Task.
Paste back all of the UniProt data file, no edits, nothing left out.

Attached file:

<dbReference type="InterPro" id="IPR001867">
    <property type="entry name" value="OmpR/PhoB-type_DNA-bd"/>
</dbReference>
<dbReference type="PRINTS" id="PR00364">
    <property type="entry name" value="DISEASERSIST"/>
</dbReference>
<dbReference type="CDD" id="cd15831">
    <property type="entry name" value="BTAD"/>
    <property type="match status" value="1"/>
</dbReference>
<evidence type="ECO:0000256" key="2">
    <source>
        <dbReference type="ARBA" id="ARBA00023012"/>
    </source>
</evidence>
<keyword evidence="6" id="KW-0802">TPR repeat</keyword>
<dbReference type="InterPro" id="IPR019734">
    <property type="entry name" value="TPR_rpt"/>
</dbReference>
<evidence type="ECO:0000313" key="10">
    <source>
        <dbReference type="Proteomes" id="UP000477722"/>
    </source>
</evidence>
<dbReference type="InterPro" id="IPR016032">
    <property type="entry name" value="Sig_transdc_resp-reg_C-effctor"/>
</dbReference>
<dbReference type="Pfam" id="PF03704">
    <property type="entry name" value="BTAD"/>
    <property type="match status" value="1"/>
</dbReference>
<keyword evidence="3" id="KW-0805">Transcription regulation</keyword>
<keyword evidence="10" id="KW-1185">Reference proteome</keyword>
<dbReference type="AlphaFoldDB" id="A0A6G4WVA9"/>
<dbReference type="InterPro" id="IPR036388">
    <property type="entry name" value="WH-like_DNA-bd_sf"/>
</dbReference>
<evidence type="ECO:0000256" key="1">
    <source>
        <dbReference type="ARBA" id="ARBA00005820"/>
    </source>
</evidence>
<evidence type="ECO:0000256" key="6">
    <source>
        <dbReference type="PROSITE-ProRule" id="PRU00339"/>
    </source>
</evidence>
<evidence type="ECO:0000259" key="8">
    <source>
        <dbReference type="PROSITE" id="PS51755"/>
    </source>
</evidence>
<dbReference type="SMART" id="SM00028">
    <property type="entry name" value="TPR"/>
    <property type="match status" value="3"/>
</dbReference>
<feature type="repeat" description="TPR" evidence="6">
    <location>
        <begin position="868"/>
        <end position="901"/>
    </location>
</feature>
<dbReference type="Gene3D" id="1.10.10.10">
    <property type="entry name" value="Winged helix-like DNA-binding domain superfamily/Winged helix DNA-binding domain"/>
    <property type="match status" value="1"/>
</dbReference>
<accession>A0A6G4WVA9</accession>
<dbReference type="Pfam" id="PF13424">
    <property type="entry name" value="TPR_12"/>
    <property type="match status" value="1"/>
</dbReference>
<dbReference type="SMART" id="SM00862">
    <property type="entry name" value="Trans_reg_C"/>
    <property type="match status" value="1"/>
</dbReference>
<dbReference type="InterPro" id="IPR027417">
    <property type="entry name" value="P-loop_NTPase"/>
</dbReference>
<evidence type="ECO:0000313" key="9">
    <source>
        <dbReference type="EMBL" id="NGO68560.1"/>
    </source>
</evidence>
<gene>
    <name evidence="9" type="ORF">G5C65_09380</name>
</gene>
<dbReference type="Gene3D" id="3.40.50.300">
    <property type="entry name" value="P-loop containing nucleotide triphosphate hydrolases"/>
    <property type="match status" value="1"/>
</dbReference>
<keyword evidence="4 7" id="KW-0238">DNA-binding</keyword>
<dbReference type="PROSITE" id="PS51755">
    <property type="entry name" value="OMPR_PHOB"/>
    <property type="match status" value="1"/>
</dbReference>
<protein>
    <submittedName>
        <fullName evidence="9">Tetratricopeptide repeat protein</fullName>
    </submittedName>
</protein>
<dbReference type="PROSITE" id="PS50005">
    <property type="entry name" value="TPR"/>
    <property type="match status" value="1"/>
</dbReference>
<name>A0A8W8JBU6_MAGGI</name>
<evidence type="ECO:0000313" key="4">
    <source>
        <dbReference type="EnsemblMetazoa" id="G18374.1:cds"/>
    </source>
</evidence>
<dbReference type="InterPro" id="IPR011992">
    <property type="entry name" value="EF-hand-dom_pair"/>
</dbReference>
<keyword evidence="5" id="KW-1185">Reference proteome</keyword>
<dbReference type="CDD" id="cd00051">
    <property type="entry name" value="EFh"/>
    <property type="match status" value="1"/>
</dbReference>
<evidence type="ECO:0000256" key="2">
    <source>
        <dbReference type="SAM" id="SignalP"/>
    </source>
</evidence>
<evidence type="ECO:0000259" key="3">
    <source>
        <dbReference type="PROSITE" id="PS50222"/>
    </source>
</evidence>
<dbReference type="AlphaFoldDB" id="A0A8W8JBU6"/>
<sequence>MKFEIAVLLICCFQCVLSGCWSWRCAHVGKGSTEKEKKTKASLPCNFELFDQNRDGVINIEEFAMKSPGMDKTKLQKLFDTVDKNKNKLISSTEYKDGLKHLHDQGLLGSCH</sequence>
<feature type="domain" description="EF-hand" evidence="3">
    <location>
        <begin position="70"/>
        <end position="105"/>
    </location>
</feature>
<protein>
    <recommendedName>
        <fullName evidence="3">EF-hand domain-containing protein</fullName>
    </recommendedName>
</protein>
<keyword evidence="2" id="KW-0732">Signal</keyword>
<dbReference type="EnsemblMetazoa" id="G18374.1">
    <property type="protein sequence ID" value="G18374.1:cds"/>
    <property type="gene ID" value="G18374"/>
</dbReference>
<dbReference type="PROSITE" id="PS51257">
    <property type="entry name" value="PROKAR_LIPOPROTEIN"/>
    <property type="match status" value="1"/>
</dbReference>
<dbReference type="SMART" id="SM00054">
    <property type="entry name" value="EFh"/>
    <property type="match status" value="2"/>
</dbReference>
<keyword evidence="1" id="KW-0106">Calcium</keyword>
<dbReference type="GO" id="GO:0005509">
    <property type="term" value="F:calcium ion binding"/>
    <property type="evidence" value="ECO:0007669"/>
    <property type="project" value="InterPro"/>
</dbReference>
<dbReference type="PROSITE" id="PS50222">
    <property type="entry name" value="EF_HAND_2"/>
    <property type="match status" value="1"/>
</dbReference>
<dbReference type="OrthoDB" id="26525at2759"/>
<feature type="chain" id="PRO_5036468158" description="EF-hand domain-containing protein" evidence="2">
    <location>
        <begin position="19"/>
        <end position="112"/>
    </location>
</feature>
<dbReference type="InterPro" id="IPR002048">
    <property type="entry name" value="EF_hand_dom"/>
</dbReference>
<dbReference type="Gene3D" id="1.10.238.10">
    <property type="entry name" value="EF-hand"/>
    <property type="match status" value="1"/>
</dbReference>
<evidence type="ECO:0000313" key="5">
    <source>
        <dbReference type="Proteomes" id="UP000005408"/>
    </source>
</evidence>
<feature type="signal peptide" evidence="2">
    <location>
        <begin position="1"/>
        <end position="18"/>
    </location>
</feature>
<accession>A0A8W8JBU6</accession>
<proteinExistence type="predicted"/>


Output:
<dbReference type="InterPro" id="IPR001867">
    <property type="entry name" value="OmpR/PhoB-type_DNA-bd"/>
</dbReference>
<dbReference type="PRINTS" id="PR00364">
    <property type="entry name" value="DISEASERSIST"/>
</dbReference>
<dbReference type="CDD" id="cd15831">
    <property type="entry name" value="BTAD"/>
    <property type="match status" value="1"/>
</dbReference>
<evidence type="ECO:0000256" key="2">
    <source>
        <dbReference type="ARBA" id="ARBA00023012"/>
    </source>
</evidence>
<keyword evidence="6" id="KW-0802">TPR repeat</keyword>
<dbReference type="InterPro" id="IPR019734">
    <property type="entry name" value="TPR_rpt"/>
</dbReference>
<evidence type="ECO:0000313" key="10">
    <source>
        <dbReference type="Proteomes" id="UP000477722"/>
    </source>
</evidence>
<dbReference type="InterPro" id="IPR016032">
    <property type="entry name" value="Sig_transdc_resp-reg_C-effctor"/>
</dbReference>
<dbReference type="Pfam" id="PF03704">
    <property type="entry name" value="BTAD"/>
    <property type="match status" value="1"/>
</dbReference>
<keyword evidence="3" id="KW-0805">Transcription regulation</keyword>
<keyword evidence="10" id="KW-1185">Reference proteome</keyword>
<dbReference type="AlphaFoldDB" id="A0A6G4WVA9"/>
<dbReference type="InterPro" id="IPR036388">
    <property type="entry name" value="WH-like_DNA-bd_sf"/>
</dbReference>
<evidence type="ECO:0000256" key="1">
    <source>
        <dbReference type="ARBA" id="ARBA00005820"/>
    </source>
</evidence>
<evidence type="ECO:0000256" key="6">
    <source>
        <dbReference type="PROSITE-ProRule" id="PRU00339"/>
    </source>
</evidence>
<evidence type="ECO:0000259" key="8">
    <source>
        <dbReference type="PROSITE" id="PS51755"/>
    </source>
</evidence>
<dbReference type="SMART" id="SM00028">
    <property type="entry name" value="TPR"/>
    <property type="match status" value="3"/>
</dbReference>
<feature type="repeat" description="TPR" evidence="6">
    <location>
        <begin position="868"/>
        <end position="901"/>
    </location>
</feature>
<dbReference type="Gene3D" id="1.10.10.10">
    <property type="entry name" value="Winged helix-like DNA-binding domain superfamily/Winged helix DNA-binding domain"/>
    <property type="match status" value="1"/>
</dbReference>
<accession>A0A6G4WVA9</accession>
<dbReference type="Pfam" id="PF13424">
    <property type="entry name" value="TPR_12"/>
    <property type="match status" value="1"/>
</dbReference>
<dbReference type="SMART" id="SM00862">
    <property type="entry name" value="Trans_reg_C"/>
    <property type="match status" value="1"/>
</dbReference>
<dbReference type="InterPro" id="IPR027417">
    <property type="entry name" value="P-loop_NTPase"/>
</dbReference>
<evidence type="ECO:0000313" key="9">
    <source>
        <dbReference type="EMBL" id="NGO68560.1"/>
    </source>
</evidence>
<gene>
    <name evidence="9" type="ORF">G5C65_09380</name>
</gene>
<dbReference type="Gene3D" id="3.40.50.300">
    <property type="entry name" value="P-loop containing nucleotide triphosphate hydrolases"/>
    <property type="match status" value="1"/>
</dbReference>
<keyword evidence="4 7" id="KW-0238">DNA-binding</keyword>
<dbReference type="PROSITE" id="PS51755">
    <property type="entry name" value="OMPR_PHOB"/>
    <property type="match status" value="1"/>
</dbReference>
<protein>
    <submittedName>
        <fullName evidence="9">Tetratricopeptide repeat protein</fullName>
    </submittedName>
</protein>
<dbReference type="PROSITE" id="PS50005">
    <property type="entry name" value="TPR"/>
    <property type="match status" value="1"/>
</dbReference>
<name>A0A8W8JBU6_MAGGI</name>
<evidence type="ECO:0000313" key="4">
    <source>
        <dbReference type="EnsemblMetazoa" id="G18374.1:cds"/>
    </source>
</evidence>
<dbReference type="InterPro" id="IPR011992">
    <property type="entry name" value="EF-hand-dom_pair"/>
</dbReference>
<keyword evidence="5" id="KW-1185">Reference proteome</keyword>
<dbReference type="CDD" id="cd00051">
    <property type="entry name" value="EFh"/>
    <property type="match status" value="1"/>
</dbReference>
<evidence type="ECO:0000256" key="2">
    <source>
        <dbReference type="SAM" id="SignalP"/>
    </source>
</evidence>
<evidence type="ECO:0000259" key="3">
    <source>
        <dbReference type="PROSITE" id="PS50222"/>
    </source>
</evidence>
<dbReference type="AlphaFoldDB" id="A0A8W8JBU6"/>
<sequence>MKFEIAVLLICCFQCVLSGCWSWRCAHVGKGSTEKEKKTKASLPCNFELFDQNRDGVINIEEFAMKSPGMDKTKLQKLFDTVDKNKNKLISSTEYKDGLKHLHDQGLLGSCH</sequence>
<feature type="domain" description="EF-hand" evidence="3">
    <location>
        <begin position="70"/>
        <end position="105"/>
    </location>
</feature>
<protein>
    <recommendedName>
        <fullName evidence="3">EF-hand domain-containing protein</fullName>
    </recommendedName>
</protein>
<keyword evidence="2" id="KW-0732">Signal</keyword>
<dbReference type="EnsemblMetazoa" id="G18374.1">
    <property type="protein sequence ID" value="G18374.1:cds"/>
    <property type="gene ID" value="G18374"/>
</dbReference>
<dbReference type="PROSITE" id="PS51257">
    <property type="entry name" value="PROKAR_LIPOPROTEIN"/>
    <property type="match status" value="1"/>
</dbReference>
<dbReference type="SMART" id="SM00054">
    <property type="entry name" value="EFh"/>
    <property type="match status" value="2"/>
</dbReference>
<keyword evidence="1" id="KW-0106">Calcium</keyword>
<dbReference type="GO" id="GO:0005509">
    <property type="term" value="F:calcium ion binding"/>
    <property type="evidence" value="ECO:0007669"/>
    <property type="project" value="InterPro"/>
</dbReference>
<dbReference type="PROSITE" id="PS50222">
    <property type="entry name" value="EF_HAND_2"/>
    <property type="match status" value="1"/>
</dbReference>
<dbReference type="OrthoDB" id="26525at2759"/>
<feature type="chain" id="PRO_5036468158" description="EF-hand domain-containing protein" evidence="2">
    <location>
        <begin position="19"/>
        <end position="112"/>
    </location>
</feature>
<dbReference type="InterPro" id="IPR002048">
    <property type="entry name" value="EF_hand_dom"/>
</dbReference>
<dbReference type="Gene3D" id="1.10.238.10">
    <property type="entry name" value="EF-hand"/>
    <property type="match status" value="1"/>
</dbReference>
<evidence type="ECO:0000313" key="5">
    <source>
        <dbReference type="Proteomes" id="UP000005408"/>
    </source>
</evidence>
<feature type="signal peptide" evidence="2">
    <location>
        <begin position="1"/>
        <end position="18"/>
    </location>
</feature>
<accession>A0A8W8JBU6</accession>
<proteinExistence type="predicted"/>